This Scientist Has an Innovative Approach to Treating Hair Loss

By Brigid Moss

11 months ago

Because hair is everything


Brigid Moss meets Amy Meshkati, the woman behind London’s innovative new clinic that’s preventing and reversing hair loss.

Treating Hair Loss with Amy Meshkati

Amy Meshkati

Amy Meshkati

The best expression of how much our hair affects our emotions comes from Fleabag: ‘Hair is everything. We wish it
wasn’t so we could actually think about something else occasionally. But it is. It’s the difference between a good day and a bad day…’

If you’re losing your hair, you’ll know that bad day can turn into feeling bad all of the time. That’s why the market for hair transplants is slated to be worth more than $4bn globally by 2028.

But transplants have a significant downside. For the operation even to be possible, a good amount of hair in the donor or vascularised area is needed. This is the area where people don’t lose hair; if you draw a line from ear to ear, that’s the hair below. If you’re thinning all over, you simply don’t have enough hair to move. ‘Once the roots are gone, nothing will bring them back,’ says Amy Meshkati, founder of the Meshkati Hair Clinic in Belgravia. ‘We cannot do magic.’

But in fact, she can, and she does. Amy has invented a technique, Nanoprocedure, which gives a full head of hair to people who do not have enough up top for a transplant. If a wig is like shopping on the high street, non-surgical Nanoprocedure is couture. 

It comes with couture prices, too, starting from £65,000. Which seems stratospheric, until you discover the procedure takes three to four days in the clinic, 10am to 6pm. For that you get a head of hair that’s guaranteed for ten years, which you can treat as your own: shower, swim, sauna, work out and go out in the wind.

Amy began studying hair loss during her PhD in biomedical engineering. She opened her first clinic in Paris in 1985 and she still has clients from that era who come to see her in London. Based in a house on Grosvenor Street, visitors enter the clinic via a terribly grand wood panelled lobby, but the treatment rooms are a big contrast: modernised with white walls and high ceilings. During the first consultation, Amy collects samples of hair. These are sent to the lab in Paris, where the hair is tested to source new hair that’s an exact match of colour, quality and texture. This includes what could be called a holiday test – adding humidity. ‘When you go to the seaside and your hair goes curly, your additional hair should do the same,’ Amy says. 

The idea is not to transform your hair; the watchword is natural. ‘You don’t want to look into the mirror and suddenly your reflection doesn’t look like you,’ she says. Subtle tweaks can be requested; perhaps a little more density, a little straighter or wavier. Lots of clients request less grey. 

The preparation of the additional hair in the Paris lab takes 800 hours. Then comes the treatment itself. Amy selects specific hairs with strong roots in the vascularised area to be the anchor hairs. At the base, she flattens a dot of titanium alloy, the size of a tiny nail head, that also contains some new, additional hairs. She puts in about 25 to 30 of these ‘nano points’, the scaffolding for the new hair. Then she builds up the new head of hair by fixing new strands between the existing hairs, one by one.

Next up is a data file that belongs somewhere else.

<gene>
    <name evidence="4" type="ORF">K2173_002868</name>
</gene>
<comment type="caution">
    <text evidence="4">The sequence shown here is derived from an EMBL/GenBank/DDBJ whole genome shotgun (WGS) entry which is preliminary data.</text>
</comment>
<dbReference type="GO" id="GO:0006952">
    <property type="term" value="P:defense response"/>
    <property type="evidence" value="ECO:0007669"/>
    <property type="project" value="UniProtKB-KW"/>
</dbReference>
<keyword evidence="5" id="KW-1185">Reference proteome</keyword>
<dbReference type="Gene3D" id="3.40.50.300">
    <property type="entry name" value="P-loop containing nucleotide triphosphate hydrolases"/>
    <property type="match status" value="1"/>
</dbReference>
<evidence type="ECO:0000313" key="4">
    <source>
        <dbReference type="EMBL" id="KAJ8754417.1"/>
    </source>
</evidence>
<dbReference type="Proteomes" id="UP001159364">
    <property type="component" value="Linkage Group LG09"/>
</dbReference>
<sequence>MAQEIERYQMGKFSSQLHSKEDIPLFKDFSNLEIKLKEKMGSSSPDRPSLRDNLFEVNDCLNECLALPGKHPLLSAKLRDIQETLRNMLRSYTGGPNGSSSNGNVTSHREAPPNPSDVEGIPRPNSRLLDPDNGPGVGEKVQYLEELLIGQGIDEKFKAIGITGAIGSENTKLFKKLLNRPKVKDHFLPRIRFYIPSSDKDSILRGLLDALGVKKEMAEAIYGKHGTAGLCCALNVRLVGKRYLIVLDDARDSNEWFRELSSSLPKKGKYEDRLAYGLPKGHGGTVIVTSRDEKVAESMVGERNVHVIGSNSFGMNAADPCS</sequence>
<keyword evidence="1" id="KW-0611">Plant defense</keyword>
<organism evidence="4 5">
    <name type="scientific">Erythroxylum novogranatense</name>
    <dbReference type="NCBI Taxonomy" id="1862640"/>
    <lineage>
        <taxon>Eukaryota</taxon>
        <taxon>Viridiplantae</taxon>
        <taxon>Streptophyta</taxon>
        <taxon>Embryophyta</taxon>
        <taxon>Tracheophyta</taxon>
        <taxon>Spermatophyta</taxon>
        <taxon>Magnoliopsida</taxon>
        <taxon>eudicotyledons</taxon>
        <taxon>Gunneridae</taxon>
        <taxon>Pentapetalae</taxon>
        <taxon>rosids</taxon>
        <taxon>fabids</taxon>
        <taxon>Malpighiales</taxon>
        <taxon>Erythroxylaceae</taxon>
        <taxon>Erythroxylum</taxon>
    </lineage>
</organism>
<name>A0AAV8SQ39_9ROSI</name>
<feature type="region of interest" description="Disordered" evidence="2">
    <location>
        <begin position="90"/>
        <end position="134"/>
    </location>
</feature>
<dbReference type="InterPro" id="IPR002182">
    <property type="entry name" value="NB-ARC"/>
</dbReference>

Because the hair growth cycle is between three to six years, clients need a maintenance check-up three to four times a year to refix any anchoring hairs that have grown out. ‘It doesn’t matter if a client keeps losing more hair. I can adjust during check-ups,’ says Amy. And your own hair can continue to grow normally between the additional hair.

In 1995, Amy invented Chemosoft, a similar procedure for help during chemotherapy. ‘People often say the worst thing about cancer is losing their hair, maybe because it’s the only exterior sign of their treatment,’ she says. If your hair loss becomes total, you can still keep the new hair, as Amy created a way to fix the points of attachment using adhesive.

The result is strands that feels like your own, and that you can keep in until your biological hair has grown back. One client, Frances says: ‘It’s not just about vanity, for me. It was about being normal, living as normal a life as I could again and being able to look at myself without crying.’

As well as these two signature treatments, the clinic provides a full service for hair loss, including transplants. ‘At Meshkati, we are able to solve hair loss at any stage. Of course, it’s better if people come at an earlier stage,’ says Amy. She has a lab at the clinic where she continues her research. She’s developed a hair support supplement, Hair Full Cycle, with 21 ingredients. ‘The idea was to work out what leads to disruption of the anagen (growing) phase of the hair and stabilise it.’ Amy has also developed a new serum to stimulate hair growth, and two mesotherapy treatments that do the same; one is specifically for before and after hair transplants.

Currently, she’s working with research scientists on a revolutionary piece of hair technology: a transplant that won’t require nearly as much hair in the donor site. ‘I’m so happy to do something that makes a difference to people,’ she says.

Amy Meshkati’s Guide to Hair Health

model throwing hair back

© Unsplash

1. Use a mild shampoo that’s free from harsh chemicals, including sodium laureth sulfate (SLS).

2. Aloe vera gel keeps sebum under control and soothes an itchy scalp. Rub aloe vera into your scalp and hair and let it penetrate your hair follicles. After 15-30 minutes, rinse with a mild shampoo. 

3. Protect your hair from UV, which can dry out your hair but also your scalp.

4. Eat food for healthy hair: eggs, green, leafy vegetables, citrus fruits, nuts and seeds, carrots, whole grains, soybeans, avocado, and cinnamon.

meshkati.co.uk